You may have heard the good news that in 2009 phthalates are not permitted in toys and other products designed for children (UPDATE: Unfortunately, the Toy Safety Act was too poorly written, causing so much confusion that legislators decided to delay it’s implementation until 2010).  However, our little ones still get plenty of exposure in the womb or in daily life through products not designed for children (as in, your shower curtain).  The answer here lies in becoming a smart consumer, one who avoids plastic whenever possible.  

If you or someone you love had problems trying to conceive, phthalates and other hormone-disrupting plastics may well be the cause.   Let’s take steps in our own homes now to get the plastic out, so that the next generation is born and able to create new life again as nature intended. 

 

Made in China October 22, 2008

Filed under: Baby & Toddler,Pregnancy — Rachel @ 7:32 am
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If you’re pregnant or nursing, you’re well aware that what you put in your body has the power to nurture or harm your baby.  Do you buy products Made in China?

The recent melamine scandal has given Americans one more reason to worry about the safety of products Made in China.   If you missed it, authorities found melamine in Chinese infant formula and milk products, which caused the deaths of four Chinese babies, the sickening of 54,000 Chinese babies and recalls world-wide of many international products that are made with Chinese milk (Cadburry chocolates, Nabisco Ritz cheese crackers and Lipton Green Tea).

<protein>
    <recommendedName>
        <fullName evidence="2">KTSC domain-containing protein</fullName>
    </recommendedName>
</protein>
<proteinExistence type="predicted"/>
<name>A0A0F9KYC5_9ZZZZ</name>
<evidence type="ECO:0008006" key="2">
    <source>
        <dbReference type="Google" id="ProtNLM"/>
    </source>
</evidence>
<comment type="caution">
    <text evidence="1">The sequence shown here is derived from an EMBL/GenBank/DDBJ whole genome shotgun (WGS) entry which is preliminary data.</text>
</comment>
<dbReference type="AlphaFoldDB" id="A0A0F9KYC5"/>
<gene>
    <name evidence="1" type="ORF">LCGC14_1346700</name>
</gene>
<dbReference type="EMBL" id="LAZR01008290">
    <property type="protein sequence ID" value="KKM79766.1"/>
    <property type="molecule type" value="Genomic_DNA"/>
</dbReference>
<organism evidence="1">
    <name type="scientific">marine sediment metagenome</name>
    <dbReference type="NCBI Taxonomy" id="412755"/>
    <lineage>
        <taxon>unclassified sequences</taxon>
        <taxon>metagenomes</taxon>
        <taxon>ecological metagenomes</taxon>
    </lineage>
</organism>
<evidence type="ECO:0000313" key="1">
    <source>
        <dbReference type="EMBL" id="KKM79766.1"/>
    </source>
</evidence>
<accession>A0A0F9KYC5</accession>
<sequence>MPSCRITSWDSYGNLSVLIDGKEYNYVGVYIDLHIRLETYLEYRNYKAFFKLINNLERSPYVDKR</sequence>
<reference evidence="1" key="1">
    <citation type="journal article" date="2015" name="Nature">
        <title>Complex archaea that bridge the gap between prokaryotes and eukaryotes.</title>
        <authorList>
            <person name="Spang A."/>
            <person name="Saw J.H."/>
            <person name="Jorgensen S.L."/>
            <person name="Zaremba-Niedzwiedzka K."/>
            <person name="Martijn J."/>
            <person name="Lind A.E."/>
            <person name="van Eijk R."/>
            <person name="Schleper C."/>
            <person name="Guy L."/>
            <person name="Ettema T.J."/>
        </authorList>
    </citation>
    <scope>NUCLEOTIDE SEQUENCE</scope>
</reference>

There has been a growing concern amongst American consumers about products Made in China, and for good reason.  It is sad, but true that China does not have a good track record.  According to this article in The International Herald Tribune:

“Chinese products have been failing food inspections for years. Hundreds of Chinese shipments have been stopped by inspectors in Europe, the United States and Asian countries in recent years because they contained banned chemicals or were unfit for consumption, government data show.

In the European Union alone, Chinese fish and shrimp were rejected because they contained fungicides, antibiotics or other banned drugs; dried fruit and vegetables were found to have more than the allowable level of the preservative sulfite; peanuts had excessive levels of fungus-related toxins; and packaged foods tested positive for heavy metals that leached from their packaging.

Although only the world’s eighth-largest exporter of food, China ranked in first place last year for the number of hazardous imports detected by regulators in the European Union. China had 352 notifications, its highest level ever, compared with 191 for the United States, which is the world’s largest agricultural exporter.”

I have been on the fence on the issue of buying products Made in China.  I hate to reject everything exported from China, because some things must be made safely and responsibly.  And, yet the simply truth is that authorities cannot possibly test all products for toxicity.  If a country does have a consistently bad track record, why am I willing to take the risk? 

As of today, I am off the fence.  Given the state of our economy, I say it’s time to make the effort and spend the cash to buy Made in the USA whenever possible.  If things are rocky at home, why send our money overseas?  We help ourselves by helping our neighbors who have continued to produce products in the USA despite higher costs due to paying a fair wage and not cutting corners on product quality.  Quality = safety.   What do you think?